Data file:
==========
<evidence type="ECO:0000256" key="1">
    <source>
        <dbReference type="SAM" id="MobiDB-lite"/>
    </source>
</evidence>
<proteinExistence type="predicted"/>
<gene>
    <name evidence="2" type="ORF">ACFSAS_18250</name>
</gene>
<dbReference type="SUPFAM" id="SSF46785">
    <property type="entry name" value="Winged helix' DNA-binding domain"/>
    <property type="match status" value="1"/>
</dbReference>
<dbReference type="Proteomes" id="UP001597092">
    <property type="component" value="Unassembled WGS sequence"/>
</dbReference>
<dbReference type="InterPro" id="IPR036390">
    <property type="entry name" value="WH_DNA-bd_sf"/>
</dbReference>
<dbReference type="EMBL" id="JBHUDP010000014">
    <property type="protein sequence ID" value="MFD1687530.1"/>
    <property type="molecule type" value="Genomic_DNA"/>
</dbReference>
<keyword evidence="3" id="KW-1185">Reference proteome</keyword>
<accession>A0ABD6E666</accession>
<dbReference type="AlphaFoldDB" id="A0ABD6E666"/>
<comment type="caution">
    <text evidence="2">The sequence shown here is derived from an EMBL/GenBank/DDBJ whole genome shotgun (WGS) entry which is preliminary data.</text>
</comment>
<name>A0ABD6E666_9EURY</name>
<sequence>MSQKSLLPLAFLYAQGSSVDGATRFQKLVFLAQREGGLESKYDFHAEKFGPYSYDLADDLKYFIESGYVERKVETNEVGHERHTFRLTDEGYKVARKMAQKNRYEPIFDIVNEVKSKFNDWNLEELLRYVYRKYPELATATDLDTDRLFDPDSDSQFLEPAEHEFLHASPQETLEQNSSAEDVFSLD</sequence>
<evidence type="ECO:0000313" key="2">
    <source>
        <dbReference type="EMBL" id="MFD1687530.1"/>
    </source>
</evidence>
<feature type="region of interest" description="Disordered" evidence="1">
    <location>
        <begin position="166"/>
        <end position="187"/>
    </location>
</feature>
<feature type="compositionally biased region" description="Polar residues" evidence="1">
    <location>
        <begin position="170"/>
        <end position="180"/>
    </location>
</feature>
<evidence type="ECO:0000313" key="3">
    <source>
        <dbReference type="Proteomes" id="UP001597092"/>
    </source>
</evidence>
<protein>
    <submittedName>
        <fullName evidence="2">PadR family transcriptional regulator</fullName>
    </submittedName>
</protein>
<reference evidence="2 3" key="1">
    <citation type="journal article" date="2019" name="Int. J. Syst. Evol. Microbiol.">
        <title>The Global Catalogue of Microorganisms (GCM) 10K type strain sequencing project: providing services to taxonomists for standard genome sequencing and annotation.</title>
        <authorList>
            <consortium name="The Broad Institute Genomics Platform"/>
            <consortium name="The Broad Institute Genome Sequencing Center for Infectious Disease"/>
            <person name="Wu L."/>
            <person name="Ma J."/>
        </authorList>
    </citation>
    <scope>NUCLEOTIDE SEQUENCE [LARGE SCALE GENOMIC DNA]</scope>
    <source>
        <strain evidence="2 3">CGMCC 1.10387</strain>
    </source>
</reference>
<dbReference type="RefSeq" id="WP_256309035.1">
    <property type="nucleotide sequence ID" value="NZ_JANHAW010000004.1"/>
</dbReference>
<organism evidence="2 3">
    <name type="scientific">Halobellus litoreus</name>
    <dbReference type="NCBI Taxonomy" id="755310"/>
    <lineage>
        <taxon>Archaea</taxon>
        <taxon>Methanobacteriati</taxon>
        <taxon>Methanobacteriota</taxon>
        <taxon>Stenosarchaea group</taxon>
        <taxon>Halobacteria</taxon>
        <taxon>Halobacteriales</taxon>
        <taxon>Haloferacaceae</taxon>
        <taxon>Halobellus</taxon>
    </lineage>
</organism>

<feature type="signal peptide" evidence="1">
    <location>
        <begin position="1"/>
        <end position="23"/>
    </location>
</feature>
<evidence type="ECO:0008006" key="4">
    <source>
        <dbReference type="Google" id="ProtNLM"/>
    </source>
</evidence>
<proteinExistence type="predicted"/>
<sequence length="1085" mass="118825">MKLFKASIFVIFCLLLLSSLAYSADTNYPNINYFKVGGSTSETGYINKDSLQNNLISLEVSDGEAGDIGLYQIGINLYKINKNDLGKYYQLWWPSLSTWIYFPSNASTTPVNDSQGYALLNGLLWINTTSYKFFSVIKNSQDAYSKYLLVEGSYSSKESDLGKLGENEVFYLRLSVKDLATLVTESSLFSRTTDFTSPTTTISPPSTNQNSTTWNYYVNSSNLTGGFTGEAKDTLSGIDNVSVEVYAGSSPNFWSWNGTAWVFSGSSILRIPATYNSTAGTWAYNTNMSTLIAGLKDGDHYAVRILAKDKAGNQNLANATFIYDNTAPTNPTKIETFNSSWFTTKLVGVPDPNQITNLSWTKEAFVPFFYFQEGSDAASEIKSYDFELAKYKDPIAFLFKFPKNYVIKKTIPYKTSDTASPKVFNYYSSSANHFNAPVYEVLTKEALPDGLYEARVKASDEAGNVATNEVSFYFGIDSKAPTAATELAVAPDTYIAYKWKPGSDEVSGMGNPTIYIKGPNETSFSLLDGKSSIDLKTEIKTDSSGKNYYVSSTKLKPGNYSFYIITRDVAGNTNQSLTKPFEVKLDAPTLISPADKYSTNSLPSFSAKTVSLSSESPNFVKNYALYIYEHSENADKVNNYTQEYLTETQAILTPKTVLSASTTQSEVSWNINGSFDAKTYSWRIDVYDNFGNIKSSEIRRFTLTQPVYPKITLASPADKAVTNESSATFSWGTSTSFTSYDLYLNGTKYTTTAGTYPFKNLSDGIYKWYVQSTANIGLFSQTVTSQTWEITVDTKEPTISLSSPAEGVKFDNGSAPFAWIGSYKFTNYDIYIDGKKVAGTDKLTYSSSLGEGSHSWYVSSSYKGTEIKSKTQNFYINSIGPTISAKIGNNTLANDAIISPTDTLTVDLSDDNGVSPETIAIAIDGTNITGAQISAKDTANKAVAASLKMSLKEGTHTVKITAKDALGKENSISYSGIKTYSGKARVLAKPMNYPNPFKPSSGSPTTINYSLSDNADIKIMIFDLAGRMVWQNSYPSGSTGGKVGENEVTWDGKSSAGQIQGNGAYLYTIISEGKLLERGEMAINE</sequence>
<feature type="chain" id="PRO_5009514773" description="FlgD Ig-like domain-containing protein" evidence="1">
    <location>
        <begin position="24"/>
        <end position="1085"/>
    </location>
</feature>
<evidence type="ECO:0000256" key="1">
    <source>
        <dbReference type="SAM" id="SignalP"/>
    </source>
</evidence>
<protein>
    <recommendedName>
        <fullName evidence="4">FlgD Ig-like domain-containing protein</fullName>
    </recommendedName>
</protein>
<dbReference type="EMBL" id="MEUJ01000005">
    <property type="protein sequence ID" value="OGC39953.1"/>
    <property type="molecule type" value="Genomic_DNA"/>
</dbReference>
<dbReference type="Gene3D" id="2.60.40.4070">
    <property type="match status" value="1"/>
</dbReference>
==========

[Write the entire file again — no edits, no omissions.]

<evidence type="ECO:0000256" key="1">
    <source>
        <dbReference type="SAM" id="MobiDB-lite"/>
    </source>
</evidence>
<proteinExistence type="predicted"/>
<gene>
    <name evidence="2" type="ORF">ACFSAS_18250</name>
</gene>
<dbReference type="SUPFAM" id="SSF46785">
    <property type="entry name" value="Winged helix' DNA-binding domain"/>
    <property type="match status" value="1"/>
</dbReference>
<dbReference type="Proteomes" id="UP001597092">
    <property type="component" value="Unassembled WGS sequence"/>
</dbReference>
<dbReference type="InterPro" id="IPR036390">
    <property type="entry name" value="WH_DNA-bd_sf"/>
</dbReference>
<dbReference type="EMBL" id="JBHUDP010000014">
    <property type="protein sequence ID" value="MFD1687530.1"/>
    <property type="molecule type" value="Genomic_DNA"/>
</dbReference>
<keyword evidence="3" id="KW-1185">Reference proteome</keyword>
<accession>A0ABD6E666</accession>
<dbReference type="AlphaFoldDB" id="A0ABD6E666"/>
<comment type="caution">
    <text evidence="2">The sequence shown here is derived from an EMBL/GenBank/DDBJ whole genome shotgun (WGS) entry which is preliminary data.</text>
</comment>
<name>A0ABD6E666_9EURY</name>
<sequence>MSQKSLLPLAFLYAQGSSVDGATRFQKLVFLAQREGGLESKYDFHAEKFGPYSYDLADDLKYFIESGYVERKVETNEVGHERHTFRLTDEGYKVARKMAQKNRYEPIFDIVNEVKSKFNDWNLEELLRYVYRKYPELATATDLDTDRLFDPDSDSQFLEPAEHEFLHASPQETLEQNSSAEDVFSLD</sequence>
<evidence type="ECO:0000313" key="2">
    <source>
        <dbReference type="EMBL" id="MFD1687530.1"/>
    </source>
</evidence>
<feature type="region of interest" description="Disordered" evidence="1">
    <location>
        <begin position="166"/>
        <end position="187"/>
    </location>
</feature>
<feature type="compositionally biased region" description="Polar residues" evidence="1">
    <location>
        <begin position="170"/>
        <end position="180"/>
    </location>
</feature>
<evidence type="ECO:0000313" key="3">
    <source>
        <dbReference type="Proteomes" id="UP001597092"/>
    </source>
</evidence>
<protein>
    <submittedName>
        <fullName evidence="2">PadR family transcriptional regulator</fullName>
    </submittedName>
</protein>
<reference evidence="2 3" key="1">
    <citation type="journal article" date="2019" name="Int. J. Syst. Evol. Microbiol.">
        <title>The Global Catalogue of Microorganisms (GCM) 10K type strain sequencing project: providing services to taxonomists for standard genome sequencing and annotation.</title>
        <authorList>
            <consortium name="The Broad Institute Genomics Platform"/>
            <consortium name="The Broad Institute Genome Sequencing Center for Infectious Disease"/>
            <person name="Wu L."/>
            <person name="Ma J."/>
        </authorList>
    </citation>
    <scope>NUCLEOTIDE SEQUENCE [LARGE SCALE GENOMIC DNA]</scope>
    <source>
        <strain evidence="2 3">CGMCC 1.10387</strain>
    </source>
</reference>
<dbReference type="RefSeq" id="WP_256309035.1">
    <property type="nucleotide sequence ID" value="NZ_JANHAW010000004.1"/>
</dbReference>
<organism evidence="2 3">
    <name type="scientific">Halobellus litoreus</name>
    <dbReference type="NCBI Taxonomy" id="755310"/>
    <lineage>
        <taxon>Archaea</taxon>
        <taxon>Methanobacteriati</taxon>
        <taxon>Methanobacteriota</taxon>
        <taxon>Stenosarchaea group</taxon>
        <taxon>Halobacteria</taxon>
        <taxon>Halobacteriales</taxon>
        <taxon>Haloferacaceae</taxon>
        <taxon>Halobellus</taxon>
    </lineage>
</organism>

<feature type="signal peptide" evidence="1">
    <location>
        <begin position="1"/>
        <end position="23"/>
    </location>
</feature>
<evidence type="ECO:0008006" key="4">
    <source>
        <dbReference type="Google" id="ProtNLM"/>
    </source>
</evidence>
<proteinExistence type="predicted"/>
<sequence length="1085" mass="118825">MKLFKASIFVIFCLLLLSSLAYSADTNYPNINYFKVGGSTSETGYINKDSLQNNLISLEVSDGEAGDIGLYQIGINLYKINKNDLGKYYQLWWPSLSTWIYFPSNASTTPVNDSQGYALLNGLLWINTTSYKFFSVIKNSQDAYSKYLLVEGSYSSKESDLGKLGENEVFYLRLSVKDLATLVTESSLFSRTTDFTSPTTTISPPSTNQNSTTWNYYVNSSNLTGGFTGEAKDTLSGIDNVSVEVYAGSSPNFWSWNGTAWVFSGSSILRIPATYNSTAGTWAYNTNMSTLIAGLKDGDHYAVRILAKDKAGNQNLANATFIYDNTAPTNPTKIETFNSSWFTTKLVGVPDPNQITNLSWTKEAFVPFFYFQEGSDAASEIKSYDFELAKYKDPIAFLFKFPKNYVIKKTIPYKTSDTASPKVFNYYSSSANHFNAPVYEVLTKEALPDGLYEARVKASDEAGNVATNEVSFYFGIDSKAPTAATELAVAPDTYIAYKWKPGSDEVSGMGNPTIYIKGPNETSFSLLDGKSSIDLKTEIKTDSSGKNYYVSSTKLKPGNYSFYIITRDVAGNTNQSLTKPFEVKLDAPTLISPADKYSTNSLPSFSAKTVSLSSESPNFVKNYALYIYEHSENADKVNNYTQEYLTETQAILTPKTVLSASTTQSEVSWNINGSFDAKTYSWRIDVYDNFGNIKSSEIRRFTLTQPVYPKITLASPADKAVTNESSATFSWGTSTSFTSYDLYLNGTKYTTTAGTYPFKNLSDGIYKWYVQSTANIGLFSQTVTSQTWEITVDTKEPTISLSSPAEGVKFDNGSAPFAWIGSYKFTNYDIYIDGKKVAGTDKLTYSSSLGEGSHSWYVSSSYKGTEIKSKTQNFYINSIGPTISAKIGNNTLANDAIISPTDTLTVDLSDDNGVSPETIAIAIDGTNITGAQISAKDTANKAVAASLKMSLKEGTHTVKITAKDALGKENSISYSGIKTYSGKARVLAKPMNYPNPFKPSSGSPTTINYSLSDNADIKIMIFDLAGRMVWQNSYPSGSTGGKVGENEVTWDGKSSAGQIQGNGAYLYTIISEGKLLERGEMAINE</sequence>
<feature type="chain" id="PRO_5009514773" description="FlgD Ig-like domain-containing protein" evidence="1">
    <location>
        <begin position="24"/>
        <end position="1085"/>
    </location>
</feature>
<evidence type="ECO:0000256" key="1">
    <source>
        <dbReference type="SAM" id="SignalP"/>
    </source>
</evidence>
<protein>
    <recommendedName>
        <fullName evidence="4">FlgD Ig-like domain-containing protein</fullName>
    </recommendedName>
</protein>
<dbReference type="EMBL" id="MEUJ01000005">
    <property type="protein sequence ID" value="OGC39953.1"/>
    <property type="molecule type" value="Genomic_DNA"/>
</dbReference>
<dbReference type="Gene3D" id="2.60.40.4070">
    <property type="match status" value="1"/>
</dbReference>